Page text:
On a recent Friday evening, I found myself in the presence of greatness, sitting amongst a group of people on the grounds of Sarasota Film Festival. The setting for the meeting could not have been more perfect, with a light breeze engulfing Downtown, so that those enjoying time outside on balconies and porches did not need a reprieve from the setting sun and its warmth.
It was much like a scene from a blockbuster movie except the characters in this set are real-life heroes, not movie execs or showy stars with recognizable faces. They were men and women of the Unites States Armed Forces who had left family, friends, their homes, and all that was familiar to them to protect the safety and sanctity of the country they love. And, now, in addition to being legitimate heroes, they found themselves with a new title: Filmmakers.
Veterans Filmmaking Academy, in conjunction with Project Rebirth, is premiering “Returning” at the Sarasota Film Festival on April 4, at 6:30 P.M. The film follows the journey of individuals involved with Veterans’ Treatment Court and Peer Counseling, an innovative program that deals with the many difficulties veterans face integrating back into society after deployment. What is unique about this documentary is that every aspect of it, from the concept, set locations, filming, editing, and everything in-between was produced by a handful of veterans, almost all without any prior filmmaking experience.
The inaugural class of the 2017 Veterans Filmmaking Academy includes Rae Chapman, director/producer, Michael Scelia, director/camera operator, Eddie Cacciola, producer/director of photography, and Jeff Garner, sound mixer/peer teacher. So, what made this group of veterans- some with children, and all with jobs and lives tempered by their experiences in the service, want to learn the ins and outs of creating a film? In true service to others, all members felt a responsibility to the vast number of men and women who return from a deployment without the resources to successfully reintegrate. They knew that shining the spotlight on Veterans’ Treatment Court could provide the broadest scope of assistance for their brethren. They all found themselves instantly caught up in an exciting venture where they could learn new skills, focus on issues they loved, and could continue fighting for other soldiers at home. And, although home is a far cry from the dangers most of our veterans have faced, it can be a lonely and uncharitable place to be without the proper assistance.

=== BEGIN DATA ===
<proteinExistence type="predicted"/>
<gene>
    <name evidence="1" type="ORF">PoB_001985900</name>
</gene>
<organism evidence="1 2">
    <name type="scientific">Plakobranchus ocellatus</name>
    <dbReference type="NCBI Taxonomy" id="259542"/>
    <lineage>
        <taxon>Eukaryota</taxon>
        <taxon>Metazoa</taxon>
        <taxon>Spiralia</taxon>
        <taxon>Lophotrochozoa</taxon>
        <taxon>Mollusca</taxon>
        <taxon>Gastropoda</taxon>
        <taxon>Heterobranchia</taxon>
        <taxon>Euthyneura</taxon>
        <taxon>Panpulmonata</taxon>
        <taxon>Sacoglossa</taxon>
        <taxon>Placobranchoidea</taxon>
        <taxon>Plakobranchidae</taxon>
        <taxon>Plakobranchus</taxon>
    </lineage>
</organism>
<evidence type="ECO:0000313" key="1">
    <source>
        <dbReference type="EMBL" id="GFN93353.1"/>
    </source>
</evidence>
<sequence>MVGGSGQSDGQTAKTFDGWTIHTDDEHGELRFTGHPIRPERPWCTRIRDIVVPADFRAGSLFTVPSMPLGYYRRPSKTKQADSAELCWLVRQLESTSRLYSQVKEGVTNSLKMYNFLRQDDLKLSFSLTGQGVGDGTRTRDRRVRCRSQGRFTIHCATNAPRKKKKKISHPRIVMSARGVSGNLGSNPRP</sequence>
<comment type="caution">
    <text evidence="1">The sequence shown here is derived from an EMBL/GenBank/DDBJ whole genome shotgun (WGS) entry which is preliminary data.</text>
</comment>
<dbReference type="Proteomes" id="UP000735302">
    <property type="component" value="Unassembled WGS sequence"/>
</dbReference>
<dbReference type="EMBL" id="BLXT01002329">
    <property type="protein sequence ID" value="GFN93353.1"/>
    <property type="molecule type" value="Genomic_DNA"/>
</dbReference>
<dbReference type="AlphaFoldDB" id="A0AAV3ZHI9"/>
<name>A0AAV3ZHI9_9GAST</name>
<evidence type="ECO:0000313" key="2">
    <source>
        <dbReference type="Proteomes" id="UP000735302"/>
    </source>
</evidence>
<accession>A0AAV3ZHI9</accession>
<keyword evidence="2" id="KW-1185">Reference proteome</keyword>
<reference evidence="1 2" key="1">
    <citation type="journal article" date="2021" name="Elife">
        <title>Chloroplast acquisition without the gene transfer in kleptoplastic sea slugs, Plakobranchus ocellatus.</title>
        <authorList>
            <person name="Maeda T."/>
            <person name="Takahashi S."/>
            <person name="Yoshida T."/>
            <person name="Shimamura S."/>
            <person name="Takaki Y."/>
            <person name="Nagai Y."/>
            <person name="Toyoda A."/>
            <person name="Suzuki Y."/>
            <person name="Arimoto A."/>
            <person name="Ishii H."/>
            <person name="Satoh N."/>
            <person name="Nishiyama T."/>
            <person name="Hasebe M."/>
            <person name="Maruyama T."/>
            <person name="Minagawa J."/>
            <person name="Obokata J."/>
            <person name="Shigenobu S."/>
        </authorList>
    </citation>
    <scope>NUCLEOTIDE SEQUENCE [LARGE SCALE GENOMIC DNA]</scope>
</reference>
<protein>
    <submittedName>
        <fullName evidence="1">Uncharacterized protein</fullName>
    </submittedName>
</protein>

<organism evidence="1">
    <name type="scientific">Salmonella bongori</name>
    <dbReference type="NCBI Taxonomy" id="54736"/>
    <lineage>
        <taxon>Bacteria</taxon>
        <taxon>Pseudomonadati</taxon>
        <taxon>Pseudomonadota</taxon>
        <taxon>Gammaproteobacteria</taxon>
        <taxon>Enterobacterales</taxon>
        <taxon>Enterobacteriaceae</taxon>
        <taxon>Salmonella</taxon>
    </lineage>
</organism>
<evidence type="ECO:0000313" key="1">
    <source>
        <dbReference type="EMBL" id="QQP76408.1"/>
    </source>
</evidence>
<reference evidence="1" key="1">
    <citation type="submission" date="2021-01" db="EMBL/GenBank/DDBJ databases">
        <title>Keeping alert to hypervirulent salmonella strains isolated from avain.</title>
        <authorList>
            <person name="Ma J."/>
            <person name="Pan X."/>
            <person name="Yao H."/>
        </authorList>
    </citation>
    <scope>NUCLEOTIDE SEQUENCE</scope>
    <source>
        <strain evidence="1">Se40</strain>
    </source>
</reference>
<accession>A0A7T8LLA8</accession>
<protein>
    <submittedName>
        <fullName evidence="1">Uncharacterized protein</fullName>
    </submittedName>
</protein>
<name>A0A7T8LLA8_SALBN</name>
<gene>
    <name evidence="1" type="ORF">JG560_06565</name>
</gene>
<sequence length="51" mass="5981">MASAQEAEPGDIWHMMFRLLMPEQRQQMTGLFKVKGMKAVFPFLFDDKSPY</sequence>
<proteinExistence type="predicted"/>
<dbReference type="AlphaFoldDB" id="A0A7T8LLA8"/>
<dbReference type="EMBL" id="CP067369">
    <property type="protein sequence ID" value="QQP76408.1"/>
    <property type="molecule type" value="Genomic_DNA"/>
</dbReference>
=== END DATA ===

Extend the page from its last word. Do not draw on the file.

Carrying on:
The production of “Returning” was a complex process that united the veterans with some heavy hitters in the film industry including Jason Benjamin, director of “Suited” and HBO’s “Girls,” who taught the theory behind filmmaking, and Triforce Pictures, who instructed the vets on technique. A rigorous and swift curriculum ensued at Sarasota Film Festival, where offices were transformed into classrooms. Students learned everything about the components of camera operation, lighting, effects, editing, sound, and teamwork. Sarasota Film Festival’s Greg Borgnichak served as the group’s operations manager and created the entire score for “Returning.” They all look forward to working with next year’s class of newly trained filmmakers, in any capacity.
The group wants the public to know that the film is a testimony to the men and women who put their lives on the front line and then return to their communities, sometimes unable to cope with everyday life. They want them to know there are resources and tools available to assist their transition and that programs like Veterans’ Treatment Court are a helpful approach to problem solving. You can catch “Returning” at its world premiere at the Sarasota Opera House on April 4, at 6:30 P.M. For more information, please visit www.sarasotafilmfestival.com.
Photos courtesy of Sarasota Film Festival Facebook page.